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Friday, March 15, 2013

Lobbying for Political Science

Inside Higher Ed reports:
As has become common in recent years, some Republicans in Congress are trying to kill the National Science Foundation's support for political science research. Senator Tom Coburn, an Oklahoma Republican, has proposed that the $10 million a year spent by the NSF on political science research be shifted to the National Cancer Institute. "NSF’s political science program siphons valuable resources away from higher priority research that will yield greater applied benefits and potential to stir further innovation," said a fact sheet released by the senator. "This amendment does not aim to hinder science, but rather to allocate more support for research that will save lives."
Hunter R. Rawlings III, president of the Association of American Universities, sent a letter to senators, opposing the proposal. "The amendment sets up a false dichotomy between medical research and research in the social sciences that we emphatically reject," Rawlings wrote. "The arguments for providing additional funds for NIH and specifically for NCI are obviously strong, and we wish Congress were providing more funding in FY13. However, such funding should not and need not come at the expense of political science research."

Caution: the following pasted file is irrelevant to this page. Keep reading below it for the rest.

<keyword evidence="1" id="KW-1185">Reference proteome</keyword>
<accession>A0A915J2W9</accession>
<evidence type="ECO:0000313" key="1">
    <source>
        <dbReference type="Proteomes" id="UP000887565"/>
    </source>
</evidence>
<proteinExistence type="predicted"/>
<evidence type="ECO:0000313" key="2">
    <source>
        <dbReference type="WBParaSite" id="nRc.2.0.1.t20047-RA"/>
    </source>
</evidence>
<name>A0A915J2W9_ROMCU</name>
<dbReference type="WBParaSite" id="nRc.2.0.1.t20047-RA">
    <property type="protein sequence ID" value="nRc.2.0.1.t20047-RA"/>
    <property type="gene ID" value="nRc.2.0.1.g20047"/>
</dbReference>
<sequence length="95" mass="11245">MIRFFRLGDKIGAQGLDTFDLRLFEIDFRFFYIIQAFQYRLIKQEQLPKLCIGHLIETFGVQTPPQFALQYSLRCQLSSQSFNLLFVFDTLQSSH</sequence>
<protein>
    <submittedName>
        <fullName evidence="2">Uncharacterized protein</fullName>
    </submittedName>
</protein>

The American Political Science Association, a 501(c)(3) group, is lobbying against the move.  Is that legal? The Center for Association Leadership explains:
Nonprofit organizations that qualify for federal income tax exemption under Section 501(c)(3) of the Internal Revenue Code (the "Code") have the most favorable tax status, but they also have the most restrictions on government affairs activities. To maintain their 501(c)(3) tax-exempt status, these organizations must avoid all political campaign activities and must keep lobbying within permissible limits. While there is an absolute prohibition on 501(c)(3) organizations participating or intervening in any political campaign on behalf of or in opposition to candidates for public office, 501(c)(3) organizations can engage in a relatively significant amount of lobbying activity if carefully conceived and managed.